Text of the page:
The Berlin Institute for Population and Development has published a major analysis of demographic processes in Russia and other former Soviet countries. The report, published in Russian language, is called "Disappearing World Power." The title, in fact, contained and the main conclusion of the study.
The fact that the post-Soviet demographic challenges it engaged the German Institute, one of the study's authors, Professor Rainer Klingholts (Reiner Klingholz) explained, in particular, the greater interdependence of Europe and Germany, on the one hand, and Russia and the other republics of the former Soviet Union — on the other.
"We are very dependent on the supply, primarily raw materials, — said the professor — and for German exports post-Soviet space is an interesting market." In addition, the Germans are not indifferent to what happens in the vast territory of the immediate neighbors of the European Union and NATO.
It is noteworthy that the object of research and comparative analysis are not separate republics of the former Soviet Union and post-Soviet space as a whole, including the Baltic states and Central Asia. According to scientists, the former Soviet republics, although became independent states, but still represents the interaction of the system is largely determined by life in the former Soviet space.
Professor Klingholts indicated that demographic problems of the post-Soviet European republics, including the Baltic States, are very similar to those that also face Germany. All of these countries have experienced since World War II "baby boom." In the 1970s, it came to nothing, generation of "baby boomers" have retired, and next to him was far less numerous. In the former USSR, the situation has aggravated the sharp decline in fertility in the crucial 90 years, which is only now beginning to give themselves felt a small number of potential parents.
Such different demographics
In 1960, Russia (excluding the other republics of the USSR), the fourth largest in the world by population. Last year, it dropped to ninth place, behind Brazil, Pakistan, Bangladesh and Nigeria. The rapid demographic decline, Russia may lose more by mid-century 25 million people, and thus no longer included in the top ten of population of the world. It will precede Ethiopia, the Philippines, Egypt and Mexico.
In this case, however, the demographic processes and the former Soviet Union and in Russia are very heterogeneous. Scientists compared the situation in the 141 region of the former Soviet Union and identified five types of clusters. In this case, four of the population will continue to decline, but for different reasons and to different degrees, and only one — to rise.
By the fifth cluster of scientists attributed most of the republics of Central Asia, as well as Russian Chechnya, Tuva and Altai. The birth rate is comparable to rates in North Africa, women have an average of 2.78 children, which is more than is necessary for the stable reproduction even with the exodus of people to work in other regions of the former Soviet Union. This group also includes Russia's Tyumen region and the south of Kazakhstan, which were due to oil — and will remain — a magnet for migrants.
Thinning the clusters
Despite the low birth rate, more or less able to keep using the migration and the number of the first of the five clusters. This group of scientists brought to Moscow, Kiev, Minsk, Moscow and Sevastopol, Yekaterinburg and Nizhny Novgorod, Novosibirsk, Krasnodar Krai and Tatarstan, Belgorod region, which is characterized by particularly proactive migration policy. According to the forecast of researchers, population decline — due to the inflow from the outside — in this group of territories in the next 20 years will be minimal, and in some places there may be even a small increase.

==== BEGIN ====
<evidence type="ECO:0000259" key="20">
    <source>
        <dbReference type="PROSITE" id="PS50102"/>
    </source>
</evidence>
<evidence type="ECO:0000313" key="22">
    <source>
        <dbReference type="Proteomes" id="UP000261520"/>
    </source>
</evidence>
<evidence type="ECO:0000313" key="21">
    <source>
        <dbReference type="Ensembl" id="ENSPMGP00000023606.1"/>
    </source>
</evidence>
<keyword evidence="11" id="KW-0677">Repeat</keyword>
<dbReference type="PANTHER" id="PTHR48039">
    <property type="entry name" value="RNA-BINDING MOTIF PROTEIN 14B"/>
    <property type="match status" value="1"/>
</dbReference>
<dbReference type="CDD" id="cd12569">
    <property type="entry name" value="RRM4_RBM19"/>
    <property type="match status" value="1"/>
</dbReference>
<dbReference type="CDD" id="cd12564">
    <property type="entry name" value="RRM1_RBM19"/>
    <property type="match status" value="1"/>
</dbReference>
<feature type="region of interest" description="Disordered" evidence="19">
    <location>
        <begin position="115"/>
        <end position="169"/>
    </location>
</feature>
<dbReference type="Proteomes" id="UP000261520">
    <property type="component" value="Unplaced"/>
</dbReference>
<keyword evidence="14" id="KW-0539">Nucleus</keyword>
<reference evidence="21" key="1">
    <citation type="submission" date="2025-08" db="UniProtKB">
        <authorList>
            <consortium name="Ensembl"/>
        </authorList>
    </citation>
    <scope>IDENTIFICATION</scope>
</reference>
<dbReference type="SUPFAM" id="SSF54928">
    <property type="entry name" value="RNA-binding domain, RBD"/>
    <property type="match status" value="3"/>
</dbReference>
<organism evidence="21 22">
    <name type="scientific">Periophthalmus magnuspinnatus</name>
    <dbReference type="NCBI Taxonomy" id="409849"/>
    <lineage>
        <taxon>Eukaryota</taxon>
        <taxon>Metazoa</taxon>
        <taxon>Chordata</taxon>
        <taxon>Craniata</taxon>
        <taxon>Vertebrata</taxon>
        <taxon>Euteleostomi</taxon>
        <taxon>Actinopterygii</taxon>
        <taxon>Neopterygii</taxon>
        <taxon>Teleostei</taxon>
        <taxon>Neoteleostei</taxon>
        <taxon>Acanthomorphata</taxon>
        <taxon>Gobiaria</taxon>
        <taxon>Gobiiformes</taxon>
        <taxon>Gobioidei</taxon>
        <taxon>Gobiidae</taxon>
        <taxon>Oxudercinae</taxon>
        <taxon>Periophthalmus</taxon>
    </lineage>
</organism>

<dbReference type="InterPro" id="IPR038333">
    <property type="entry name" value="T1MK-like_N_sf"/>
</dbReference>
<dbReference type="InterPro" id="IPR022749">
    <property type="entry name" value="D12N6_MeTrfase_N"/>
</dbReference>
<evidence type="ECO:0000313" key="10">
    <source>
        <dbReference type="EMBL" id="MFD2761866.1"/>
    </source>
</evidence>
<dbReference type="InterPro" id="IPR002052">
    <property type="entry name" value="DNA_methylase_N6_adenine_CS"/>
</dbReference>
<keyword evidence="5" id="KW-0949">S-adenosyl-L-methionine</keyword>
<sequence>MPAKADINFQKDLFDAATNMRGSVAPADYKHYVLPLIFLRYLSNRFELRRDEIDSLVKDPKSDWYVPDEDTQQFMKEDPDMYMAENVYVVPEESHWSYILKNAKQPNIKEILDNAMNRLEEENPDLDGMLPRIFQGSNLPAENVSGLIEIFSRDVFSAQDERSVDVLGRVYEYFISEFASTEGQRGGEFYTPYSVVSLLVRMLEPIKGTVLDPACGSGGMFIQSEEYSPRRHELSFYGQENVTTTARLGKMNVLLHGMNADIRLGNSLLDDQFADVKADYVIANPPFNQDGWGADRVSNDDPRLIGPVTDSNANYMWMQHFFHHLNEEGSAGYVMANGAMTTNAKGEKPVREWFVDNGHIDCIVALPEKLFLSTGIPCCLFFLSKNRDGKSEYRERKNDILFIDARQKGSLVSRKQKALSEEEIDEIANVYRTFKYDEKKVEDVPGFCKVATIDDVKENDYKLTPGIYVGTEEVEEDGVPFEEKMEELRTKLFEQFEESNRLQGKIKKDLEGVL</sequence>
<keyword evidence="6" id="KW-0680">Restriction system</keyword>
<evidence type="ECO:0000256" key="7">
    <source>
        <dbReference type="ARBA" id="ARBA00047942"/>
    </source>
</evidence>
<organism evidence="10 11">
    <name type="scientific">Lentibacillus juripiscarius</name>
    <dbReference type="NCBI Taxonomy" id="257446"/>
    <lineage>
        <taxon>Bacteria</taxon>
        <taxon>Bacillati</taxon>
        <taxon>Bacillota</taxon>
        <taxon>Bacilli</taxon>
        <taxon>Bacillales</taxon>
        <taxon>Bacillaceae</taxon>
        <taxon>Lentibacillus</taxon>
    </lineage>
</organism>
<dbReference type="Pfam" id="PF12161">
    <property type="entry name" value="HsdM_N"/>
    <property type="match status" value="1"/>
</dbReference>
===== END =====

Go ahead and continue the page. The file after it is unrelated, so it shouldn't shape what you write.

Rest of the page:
Small loss of life will suffer and second regions of the cluster, but for very different reasons. The North and South Caucasus, in the western regions of Ukraine and Belarus slightly higher fertility and high life expectancy — 72.2 years on average. "Along with favorable climatic conditions, — the study — high life expectancy due to the large value of religion in daily life and the ethnic composition of the population. Preventable deaths due to alcohol abuse, there is much less. "
This group of scientists had to Latvia, Lithuania and Estonia. But in contrast to the Baltic regions of the second group the study authors did not consider promising in the FSU.
The third cluster — are the regions in which the population is shrinking because of low birth rates and an aging society. This vast areas of Belarus and Ukraine, Central and North-Western Russia, Krasnoyarsk. There are about one-fifth of the population older than 60 years, and in the Chernigov region, Ukraine such and did a quarter of the population.
Yet available for the population, this group in the post-dominant. But by 2030, the situation is likely to change. Decline in the population in the third cluster is expected to be double-digit percentage.
The fourth group of regions will become more and more deserted, but for different reasons. People run from the Far North, the Far East, northern Kazakhstan and Moldova. Chukotka since the last Soviet census in 1989, lost more than a third of its people, Magadan region — more than half. In Sakhalin, Kamchatka and in the Murmansk region migration losses account for nearly a third of all residents. Plus a very low life expectancy.
As for Russia alone, the authors of the study point to a decline in its population from 1993 to 2010 from 149 to 142 million and it is for the mass repatriation of ethnic Russian in Russia from the former Soviet republics after the Soviet collapse. Without this reduction of the circumstances of the Russian population would be, according to experts, nearly twice as high at 11.5 million. The spare capacity, however, is almost exhausted. All those who wanted already moved to Russia.
Author: Nikita Zholkver, Berlin